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University of Toronto Quarterly 75.4 (2006) 925-945

'I believe in enmindment':
Enlightenments, Taoism, and Language in Peter Dale Scott's Minding the Darkness
Jason Boulet
PhD Candidate, Department of English, Queen's University

How can we attune // our self clouded intellects / to the mysteries of Tao[?].

(Minding the Darkness, 32)

In Deep Politics and the Death of JFK, Peter Dale Scott neatly summarizes his poetic agenda: 'In my poetry I take issue with the Enlightenment contempt for poetry and religion; I propose that, in the spirit of Dante or the Tao Te Ching, we should move instead toward a deeper Enmindment that respects the truths of darkness, as well as those of light' (22). The focus of Scott's critique is not 'human rationality itself' but 'that imperfect ideological crystalization [sic] of it which we call the Enlightenment': 'The defect here has not been that of rationality, but only of the historic ideologies put forth in reason's name' (Deep, 22). Scott's 'Enmindment' is not a thoroughgoing repudiation of 'light' and reason in favour of 'darkness' and mystery but, rather, 'the translation of light / into awareness of the dark' (Minding, 11), which necessarily has its origins in a critique of the clear certainties of the Enlightenment: 'to fault enlightenment / for its lack of kinship with the dark / is to think critically once again' (14). Scott's attempt to 'think critically' about enlightenment and thus negotiate 'the truths of darkness, as well as those of light,' is most clearly evident in the third volume of his Seculum trilogy, 1 aptly titled Minding the Darkness. In this volume, which he has called his 'most important book' ('Note to Visitors'), Scott attempts 'to reconcile the movements of secular (historical) enlightenment, and of spiritual (personal) enlightenment' ('Afterword,' 246) in the hope of reaching, or at least inspiring, Enmindment. I would like first to clarify the precise object of Scott's critique, which is considerably more complex than his distinction between 'secular' and 'spiritual enlightenment' suggests, [End Page 925] and then proceed to examine the ways in which Taoist thought 2 – to which he points in his praise of the Tao Te Ching – both informs his critique and leads him to seek the key to Enmindment in the use and abuse of language.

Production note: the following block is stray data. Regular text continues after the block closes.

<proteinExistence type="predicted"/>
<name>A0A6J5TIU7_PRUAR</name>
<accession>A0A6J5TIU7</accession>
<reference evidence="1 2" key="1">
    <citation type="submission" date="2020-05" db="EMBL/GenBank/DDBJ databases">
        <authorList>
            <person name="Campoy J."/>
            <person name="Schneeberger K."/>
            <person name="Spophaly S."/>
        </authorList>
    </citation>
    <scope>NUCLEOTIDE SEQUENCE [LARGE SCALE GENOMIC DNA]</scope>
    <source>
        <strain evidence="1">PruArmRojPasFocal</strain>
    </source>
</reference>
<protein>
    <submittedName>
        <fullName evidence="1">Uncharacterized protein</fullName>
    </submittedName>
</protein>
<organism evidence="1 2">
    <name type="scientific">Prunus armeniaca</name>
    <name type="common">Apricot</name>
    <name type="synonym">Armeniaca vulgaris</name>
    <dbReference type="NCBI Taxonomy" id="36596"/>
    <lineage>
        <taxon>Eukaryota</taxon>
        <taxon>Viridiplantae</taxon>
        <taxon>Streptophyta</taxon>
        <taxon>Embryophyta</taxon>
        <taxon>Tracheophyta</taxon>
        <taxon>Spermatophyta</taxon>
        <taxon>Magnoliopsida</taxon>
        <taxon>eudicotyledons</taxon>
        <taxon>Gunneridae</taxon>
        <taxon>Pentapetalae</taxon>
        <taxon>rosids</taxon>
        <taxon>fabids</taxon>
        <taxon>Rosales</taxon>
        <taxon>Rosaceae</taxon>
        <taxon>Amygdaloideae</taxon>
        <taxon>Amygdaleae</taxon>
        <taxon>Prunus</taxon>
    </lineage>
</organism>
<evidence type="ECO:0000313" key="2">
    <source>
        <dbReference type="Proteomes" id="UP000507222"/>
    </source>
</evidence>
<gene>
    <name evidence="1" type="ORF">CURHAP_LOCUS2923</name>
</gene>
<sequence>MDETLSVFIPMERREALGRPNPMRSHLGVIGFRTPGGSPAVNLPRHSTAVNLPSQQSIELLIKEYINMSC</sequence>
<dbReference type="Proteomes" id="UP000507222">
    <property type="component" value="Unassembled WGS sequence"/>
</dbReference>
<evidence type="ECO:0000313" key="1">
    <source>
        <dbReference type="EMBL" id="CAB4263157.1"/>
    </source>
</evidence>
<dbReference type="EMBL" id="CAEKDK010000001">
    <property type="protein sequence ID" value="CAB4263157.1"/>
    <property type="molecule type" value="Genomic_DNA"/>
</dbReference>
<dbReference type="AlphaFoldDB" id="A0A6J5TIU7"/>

Throughout Minding the Darkness, Scott uses the figure of his dead father – politician and poet F.R. Scott – as a representative of the secular Enlightenment ideology that he critiques. Scott paints his father as a 'rationalist reformer' ('Afterword,' 246) who, convinced that 'the orthodox was wrong' (Minding, 22), optimistically believed 'politics [were] the only road to heaven' (22) and thought 'that misery could be replaced // by imagination and large-scale planning' (22–23). F.R. Scott 'persistently opposed the blindness of religion to the enlightenment of modern politics' (Ware, 831), in the belief that the replacement of an irrational and sectarian adherence to traditional religious orthodoxies 3 by a secular humanist worldview would eventually lead to an utopian world-community. Scott generally depicts his father as a 'victim' to the familiar narrative of 'willed Enlightenment' (Minding, 116), 4 in which the dawning light of human reason disperses the mystery and darkness produced by old superstitions and dogmas, leading to the resolution of religion-based conflicts and, consequentially, a brighter tomorrow for Humanity at large: 'my father's heaven // was the future of man ... the human race was his race' (Listening, 98, 99). The radical promoters [End Page 926] of secular Enlightenment cast themselves as the proponents of progress and 'innovation' (Minding, 184), while casting the religious fundamentalists as agents of retrogression – in their own terms, 'conservation' (184). Scott, however, clearly contradicts this progressive narrative of 'willed Enlightenment' by repeatedly rendering its radical attempts to 'engineer // new projects for humane / and rational community' (12) equivalent to battles waged over conservative visions of religious purity. Scott accomplishes this by paralleling the legacies of repression and destruction inspired by the utopian visions and paradisal dreams of both secular...


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